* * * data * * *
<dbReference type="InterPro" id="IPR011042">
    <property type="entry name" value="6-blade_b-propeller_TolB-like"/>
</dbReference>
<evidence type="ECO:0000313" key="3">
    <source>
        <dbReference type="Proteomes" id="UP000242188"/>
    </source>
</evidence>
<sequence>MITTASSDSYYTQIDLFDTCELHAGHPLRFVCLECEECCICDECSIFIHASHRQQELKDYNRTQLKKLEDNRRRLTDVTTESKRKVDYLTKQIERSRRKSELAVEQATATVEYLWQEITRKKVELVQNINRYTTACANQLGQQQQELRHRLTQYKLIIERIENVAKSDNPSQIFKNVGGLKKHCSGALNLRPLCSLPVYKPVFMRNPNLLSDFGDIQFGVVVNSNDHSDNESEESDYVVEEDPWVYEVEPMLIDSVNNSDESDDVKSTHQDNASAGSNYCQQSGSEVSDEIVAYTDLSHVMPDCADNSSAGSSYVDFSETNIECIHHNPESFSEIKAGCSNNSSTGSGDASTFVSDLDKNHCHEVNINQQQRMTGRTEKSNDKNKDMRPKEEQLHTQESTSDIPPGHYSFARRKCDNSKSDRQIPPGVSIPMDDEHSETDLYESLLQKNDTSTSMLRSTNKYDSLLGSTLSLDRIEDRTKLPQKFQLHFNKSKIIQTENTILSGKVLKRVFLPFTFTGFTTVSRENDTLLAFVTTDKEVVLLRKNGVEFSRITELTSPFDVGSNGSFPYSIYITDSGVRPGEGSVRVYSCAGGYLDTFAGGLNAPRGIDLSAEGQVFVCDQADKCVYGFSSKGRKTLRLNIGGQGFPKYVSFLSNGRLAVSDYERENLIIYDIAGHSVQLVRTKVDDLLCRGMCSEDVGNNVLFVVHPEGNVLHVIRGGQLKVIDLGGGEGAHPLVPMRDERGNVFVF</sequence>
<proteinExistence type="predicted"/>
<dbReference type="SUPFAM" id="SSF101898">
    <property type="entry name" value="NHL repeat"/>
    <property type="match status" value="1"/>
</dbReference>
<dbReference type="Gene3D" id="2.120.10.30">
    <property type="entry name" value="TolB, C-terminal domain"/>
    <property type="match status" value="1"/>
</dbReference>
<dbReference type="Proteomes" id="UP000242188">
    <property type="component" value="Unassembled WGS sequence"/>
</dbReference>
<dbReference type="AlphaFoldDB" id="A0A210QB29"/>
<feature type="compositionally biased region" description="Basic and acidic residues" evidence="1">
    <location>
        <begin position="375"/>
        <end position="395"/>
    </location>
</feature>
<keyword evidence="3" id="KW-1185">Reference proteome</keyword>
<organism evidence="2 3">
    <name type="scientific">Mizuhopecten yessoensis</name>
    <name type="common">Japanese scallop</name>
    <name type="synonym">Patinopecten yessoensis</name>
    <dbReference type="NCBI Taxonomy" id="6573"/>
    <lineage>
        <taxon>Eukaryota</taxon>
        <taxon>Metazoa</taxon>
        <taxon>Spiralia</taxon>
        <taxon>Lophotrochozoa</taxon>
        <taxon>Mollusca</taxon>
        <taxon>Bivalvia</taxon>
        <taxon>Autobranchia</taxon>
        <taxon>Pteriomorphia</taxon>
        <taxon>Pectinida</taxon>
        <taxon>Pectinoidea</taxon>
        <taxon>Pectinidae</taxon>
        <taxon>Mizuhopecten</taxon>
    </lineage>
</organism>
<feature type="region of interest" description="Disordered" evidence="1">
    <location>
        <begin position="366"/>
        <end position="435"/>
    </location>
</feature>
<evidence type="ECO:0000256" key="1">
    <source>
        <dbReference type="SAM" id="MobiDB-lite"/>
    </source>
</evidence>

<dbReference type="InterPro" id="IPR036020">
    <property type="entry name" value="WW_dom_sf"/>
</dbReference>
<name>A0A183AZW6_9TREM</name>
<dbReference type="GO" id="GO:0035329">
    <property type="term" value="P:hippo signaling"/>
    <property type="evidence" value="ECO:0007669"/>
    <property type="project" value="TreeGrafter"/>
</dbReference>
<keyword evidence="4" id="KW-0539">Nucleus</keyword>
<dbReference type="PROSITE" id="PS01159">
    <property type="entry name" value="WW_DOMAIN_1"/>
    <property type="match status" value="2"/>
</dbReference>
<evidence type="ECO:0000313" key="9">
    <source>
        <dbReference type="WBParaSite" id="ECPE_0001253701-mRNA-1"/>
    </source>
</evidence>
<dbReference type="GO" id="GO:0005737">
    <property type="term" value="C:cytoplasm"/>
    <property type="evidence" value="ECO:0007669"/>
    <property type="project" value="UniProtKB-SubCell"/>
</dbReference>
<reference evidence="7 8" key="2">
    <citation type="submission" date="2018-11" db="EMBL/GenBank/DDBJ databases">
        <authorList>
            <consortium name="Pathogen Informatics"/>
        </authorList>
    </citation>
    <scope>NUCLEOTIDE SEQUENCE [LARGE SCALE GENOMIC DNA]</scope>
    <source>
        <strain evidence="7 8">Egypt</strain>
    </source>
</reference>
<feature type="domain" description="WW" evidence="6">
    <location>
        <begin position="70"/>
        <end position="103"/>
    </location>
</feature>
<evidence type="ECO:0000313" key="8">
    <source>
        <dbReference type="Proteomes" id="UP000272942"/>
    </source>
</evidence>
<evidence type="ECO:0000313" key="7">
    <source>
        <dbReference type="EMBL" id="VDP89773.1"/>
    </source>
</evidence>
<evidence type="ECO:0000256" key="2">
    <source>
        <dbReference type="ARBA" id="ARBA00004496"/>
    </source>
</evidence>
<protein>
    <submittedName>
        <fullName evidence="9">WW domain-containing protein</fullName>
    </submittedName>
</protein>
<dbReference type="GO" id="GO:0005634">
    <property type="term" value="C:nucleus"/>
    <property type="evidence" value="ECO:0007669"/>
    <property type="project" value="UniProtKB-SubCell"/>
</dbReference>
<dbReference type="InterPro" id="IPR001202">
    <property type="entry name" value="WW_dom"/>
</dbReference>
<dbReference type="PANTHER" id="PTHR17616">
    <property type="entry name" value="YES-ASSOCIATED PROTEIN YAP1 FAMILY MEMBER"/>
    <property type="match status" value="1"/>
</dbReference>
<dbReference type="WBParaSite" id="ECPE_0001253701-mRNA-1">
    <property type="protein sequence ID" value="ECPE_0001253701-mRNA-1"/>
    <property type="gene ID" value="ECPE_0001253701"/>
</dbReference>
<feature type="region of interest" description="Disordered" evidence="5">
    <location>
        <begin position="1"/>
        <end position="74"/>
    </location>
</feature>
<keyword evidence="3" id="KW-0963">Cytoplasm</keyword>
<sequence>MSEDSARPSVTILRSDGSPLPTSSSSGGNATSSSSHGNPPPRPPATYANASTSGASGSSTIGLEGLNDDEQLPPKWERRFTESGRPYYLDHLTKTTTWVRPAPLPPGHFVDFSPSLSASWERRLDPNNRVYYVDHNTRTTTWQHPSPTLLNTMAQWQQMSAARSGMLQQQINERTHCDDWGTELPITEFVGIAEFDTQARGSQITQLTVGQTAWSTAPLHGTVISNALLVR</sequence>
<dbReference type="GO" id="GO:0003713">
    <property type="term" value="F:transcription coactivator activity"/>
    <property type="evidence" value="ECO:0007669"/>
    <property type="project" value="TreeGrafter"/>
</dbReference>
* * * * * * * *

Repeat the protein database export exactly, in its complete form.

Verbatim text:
<dbReference type="InterPro" id="IPR011042">
    <property type="entry name" value="6-blade_b-propeller_TolB-like"/>
</dbReference>
<evidence type="ECO:0000313" key="3">
    <source>
        <dbReference type="Proteomes" id="UP000242188"/>
    </source>
</evidence>
<sequence>MITTASSDSYYTQIDLFDTCELHAGHPLRFVCLECEECCICDECSIFIHASHRQQELKDYNRTQLKKLEDNRRRLTDVTTESKRKVDYLTKQIERSRRKSELAVEQATATVEYLWQEITRKKVELVQNINRYTTACANQLGQQQQELRHRLTQYKLIIERIENVAKSDNPSQIFKNVGGLKKHCSGALNLRPLCSLPVYKPVFMRNPNLLSDFGDIQFGVVVNSNDHSDNESEESDYVVEEDPWVYEVEPMLIDSVNNSDESDDVKSTHQDNASAGSNYCQQSGSEVSDEIVAYTDLSHVMPDCADNSSAGSSYVDFSETNIECIHHNPESFSEIKAGCSNNSSTGSGDASTFVSDLDKNHCHEVNINQQQRMTGRTEKSNDKNKDMRPKEEQLHTQESTSDIPPGHYSFARRKCDNSKSDRQIPPGVSIPMDDEHSETDLYESLLQKNDTSTSMLRSTNKYDSLLGSTLSLDRIEDRTKLPQKFQLHFNKSKIIQTENTILSGKVLKRVFLPFTFTGFTTVSRENDTLLAFVTTDKEVVLLRKNGVEFSRITELTSPFDVGSNGSFPYSIYITDSGVRPGEGSVRVYSCAGGYLDTFAGGLNAPRGIDLSAEGQVFVCDQADKCVYGFSSKGRKTLRLNIGGQGFPKYVSFLSNGRLAVSDYERENLIIYDIAGHSVQLVRTKVDDLLCRGMCSEDVGNNVLFVVHPEGNVLHVIRGGQLKVIDLGGGEGAHPLVPMRDERGNVFVF</sequence>
<proteinExistence type="predicted"/>
<dbReference type="SUPFAM" id="SSF101898">
    <property type="entry name" value="NHL repeat"/>
    <property type="match status" value="1"/>
</dbReference>
<dbReference type="Gene3D" id="2.120.10.30">
    <property type="entry name" value="TolB, C-terminal domain"/>
    <property type="match status" value="1"/>
</dbReference>
<dbReference type="Proteomes" id="UP000242188">
    <property type="component" value="Unassembled WGS sequence"/>
</dbReference>
<dbReference type="AlphaFoldDB" id="A0A210QB29"/>
<feature type="compositionally biased region" description="Basic and acidic residues" evidence="1">
    <location>
        <begin position="375"/>
        <end position="395"/>
    </location>
</feature>
<keyword evidence="3" id="KW-1185">Reference proteome</keyword>
<organism evidence="2 3">
    <name type="scientific">Mizuhopecten yessoensis</name>
    <name type="common">Japanese scallop</name>
    <name type="synonym">Patinopecten yessoensis</name>
    <dbReference type="NCBI Taxonomy" id="6573"/>
    <lineage>
        <taxon>Eukaryota</taxon>
        <taxon>Metazoa</taxon>
        <taxon>Spiralia</taxon>
        <taxon>Lophotrochozoa</taxon>
        <taxon>Mollusca</taxon>
        <taxon>Bivalvia</taxon>
        <taxon>Autobranchia</taxon>
        <taxon>Pteriomorphia</taxon>
        <taxon>Pectinida</taxon>
        <taxon>Pectinoidea</taxon>
        <taxon>Pectinidae</taxon>
        <taxon>Mizuhopecten</taxon>
    </lineage>
</organism>
<feature type="region of interest" description="Disordered" evidence="1">
    <location>
        <begin position="366"/>
        <end position="435"/>
    </location>
</feature>
<evidence type="ECO:0000256" key="1">
    <source>
        <dbReference type="SAM" id="MobiDB-lite"/>
    </source>
</evidence>

<dbReference type="InterPro" id="IPR036020">
    <property type="entry name" value="WW_dom_sf"/>
</dbReference>
<name>A0A183AZW6_9TREM</name>
<dbReference type="GO" id="GO:0035329">
    <property type="term" value="P:hippo signaling"/>
    <property type="evidence" value="ECO:0007669"/>
    <property type="project" value="TreeGrafter"/>
</dbReference>
<keyword evidence="4" id="KW-0539">Nucleus</keyword>
<dbReference type="PROSITE" id="PS01159">
    <property type="entry name" value="WW_DOMAIN_1"/>
    <property type="match status" value="2"/>
</dbReference>
<evidence type="ECO:0000313" key="9">
    <source>
        <dbReference type="WBParaSite" id="ECPE_0001253701-mRNA-1"/>
    </source>
</evidence>
<dbReference type="GO" id="GO:0005737">
    <property type="term" value="C:cytoplasm"/>
    <property type="evidence" value="ECO:0007669"/>
    <property type="project" value="UniProtKB-SubCell"/>
</dbReference>
<reference evidence="7 8" key="2">
    <citation type="submission" date="2018-11" db="EMBL/GenBank/DDBJ databases">
        <authorList>
            <consortium name="Pathogen Informatics"/>
        </authorList>
    </citation>
    <scope>NUCLEOTIDE SEQUENCE [LARGE SCALE GENOMIC DNA]</scope>
    <source>
        <strain evidence="7 8">Egypt</strain>
    </source>
</reference>
<feature type="domain" description="WW" evidence="6">
    <location>
        <begin position="70"/>
        <end position="103"/>
    </location>
</feature>
<evidence type="ECO:0000313" key="8">
    <source>
        <dbReference type="Proteomes" id="UP000272942"/>
    </source>
</evidence>
<evidence type="ECO:0000313" key="7">
    <source>
        <dbReference type="EMBL" id="VDP89773.1"/>
    </source>
</evidence>
<evidence type="ECO:0000256" key="2">
    <source>
        <dbReference type="ARBA" id="ARBA00004496"/>
    </source>
</evidence>
<protein>
    <submittedName>
        <fullName evidence="9">WW domain-containing protein</fullName>
    </submittedName>
</protein>
<dbReference type="GO" id="GO:0005634">
    <property type="term" value="C:nucleus"/>
    <property type="evidence" value="ECO:0007669"/>
    <property type="project" value="UniProtKB-SubCell"/>
</dbReference>
<dbReference type="InterPro" id="IPR001202">
    <property type="entry name" value="WW_dom"/>
</dbReference>
<dbReference type="PANTHER" id="PTHR17616">
    <property type="entry name" value="YES-ASSOCIATED PROTEIN YAP1 FAMILY MEMBER"/>
    <property type="match status" value="1"/>
</dbReference>
<dbReference type="WBParaSite" id="ECPE_0001253701-mRNA-1">
    <property type="protein sequence ID" value="ECPE_0001253701-mRNA-1"/>
    <property type="gene ID" value="ECPE_0001253701"/>
</dbReference>
<feature type="region of interest" description="Disordered" evidence="5">
    <location>
        <begin position="1"/>
        <end position="74"/>
    </location>
</feature>
<keyword evidence="3" id="KW-0963">Cytoplasm</keyword>
<sequence>MSEDSARPSVTILRSDGSPLPTSSSSGGNATSSSSHGNPPPRPPATYANASTSGASGSSTIGLEGLNDDEQLPPKWERRFTESGRPYYLDHLTKTTTWVRPAPLPPGHFVDFSPSLSASWERRLDPNNRVYYVDHNTRTTTWQHPSPTLLNTMAQWQQMSAARSGMLQQQINERTHCDDWGTELPITEFVGIAEFDTQARGSQITQLTVGQTAWSTAPLHGTVISNALLVR</sequence>
<dbReference type="GO" id="GO:0003713">
    <property type="term" value="F:transcription coactivator activity"/>
    <property type="evidence" value="ECO:0007669"/>
    <property type="project" value="TreeGrafter"/>
</dbReference>